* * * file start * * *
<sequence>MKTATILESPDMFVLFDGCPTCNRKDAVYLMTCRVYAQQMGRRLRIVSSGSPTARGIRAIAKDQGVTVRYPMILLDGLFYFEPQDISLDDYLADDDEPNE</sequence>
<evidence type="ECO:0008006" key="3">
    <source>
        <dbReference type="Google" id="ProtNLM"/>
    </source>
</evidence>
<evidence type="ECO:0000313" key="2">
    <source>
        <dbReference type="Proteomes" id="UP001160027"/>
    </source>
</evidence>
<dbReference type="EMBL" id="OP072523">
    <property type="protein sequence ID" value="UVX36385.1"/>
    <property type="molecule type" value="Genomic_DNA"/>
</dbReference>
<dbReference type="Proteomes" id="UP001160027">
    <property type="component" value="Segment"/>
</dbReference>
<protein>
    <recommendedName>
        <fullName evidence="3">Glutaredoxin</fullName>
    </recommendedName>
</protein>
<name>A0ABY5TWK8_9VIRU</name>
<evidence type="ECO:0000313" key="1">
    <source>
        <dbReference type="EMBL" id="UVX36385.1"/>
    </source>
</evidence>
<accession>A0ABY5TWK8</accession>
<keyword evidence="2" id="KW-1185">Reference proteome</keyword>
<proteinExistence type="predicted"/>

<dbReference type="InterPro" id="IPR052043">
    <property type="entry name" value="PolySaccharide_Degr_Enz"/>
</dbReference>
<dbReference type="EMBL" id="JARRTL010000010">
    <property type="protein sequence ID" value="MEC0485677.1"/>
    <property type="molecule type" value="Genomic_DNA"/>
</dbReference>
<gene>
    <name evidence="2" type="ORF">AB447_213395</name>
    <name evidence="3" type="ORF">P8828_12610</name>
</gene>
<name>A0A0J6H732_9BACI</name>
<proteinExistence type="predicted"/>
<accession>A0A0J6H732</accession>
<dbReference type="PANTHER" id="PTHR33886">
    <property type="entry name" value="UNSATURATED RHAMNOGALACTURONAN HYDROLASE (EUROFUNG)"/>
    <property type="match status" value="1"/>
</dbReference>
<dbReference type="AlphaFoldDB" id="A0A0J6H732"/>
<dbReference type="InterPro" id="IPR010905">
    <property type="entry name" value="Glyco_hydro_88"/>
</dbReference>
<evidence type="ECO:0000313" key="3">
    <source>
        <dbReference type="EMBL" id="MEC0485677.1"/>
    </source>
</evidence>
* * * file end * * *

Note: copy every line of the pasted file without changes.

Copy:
<sequence>MKTATILESPDMFVLFDGCPTCNRKDAVYLMTCRVYAQQMGRRLRIVSSGSPTARGIRAIAKDQGVTVRYPMILLDGLFYFEPQDISLDDYLADDDEPNE</sequence>
<evidence type="ECO:0008006" key="3">
    <source>
        <dbReference type="Google" id="ProtNLM"/>
    </source>
</evidence>
<evidence type="ECO:0000313" key="2">
    <source>
        <dbReference type="Proteomes" id="UP001160027"/>
    </source>
</evidence>
<dbReference type="EMBL" id="OP072523">
    <property type="protein sequence ID" value="UVX36385.1"/>
    <property type="molecule type" value="Genomic_DNA"/>
</dbReference>
<dbReference type="Proteomes" id="UP001160027">
    <property type="component" value="Segment"/>
</dbReference>
<protein>
    <recommendedName>
        <fullName evidence="3">Glutaredoxin</fullName>
    </recommendedName>
</protein>
<name>A0ABY5TWK8_9VIRU</name>
<evidence type="ECO:0000313" key="1">
    <source>
        <dbReference type="EMBL" id="UVX36385.1"/>
    </source>
</evidence>
<accession>A0ABY5TWK8</accession>
<keyword evidence="2" id="KW-1185">Reference proteome</keyword>
<proteinExistence type="predicted"/>

<dbReference type="InterPro" id="IPR052043">
    <property type="entry name" value="PolySaccharide_Degr_Enz"/>
</dbReference>
<dbReference type="EMBL" id="JARRTL010000010">
    <property type="protein sequence ID" value="MEC0485677.1"/>
    <property type="molecule type" value="Genomic_DNA"/>
</dbReference>
<gene>
    <name evidence="2" type="ORF">AB447_213395</name>
    <name evidence="3" type="ORF">P8828_12610</name>
</gene>
<name>A0A0J6H732_9BACI</name>
<proteinExistence type="predicted"/>
<accession>A0A0J6H732</accession>
<dbReference type="PANTHER" id="PTHR33886">
    <property type="entry name" value="UNSATURATED RHAMNOGALACTURONAN HYDROLASE (EUROFUNG)"/>
    <property type="match status" value="1"/>
</dbReference>
<dbReference type="AlphaFoldDB" id="A0A0J6H732"/>
<dbReference type="InterPro" id="IPR010905">
    <property type="entry name" value="Glyco_hydro_88"/>
</dbReference>
<evidence type="ECO:0000313" key="3">
    <source>
        <dbReference type="EMBL" id="MEC0485677.1"/>
    </source>
</evidence>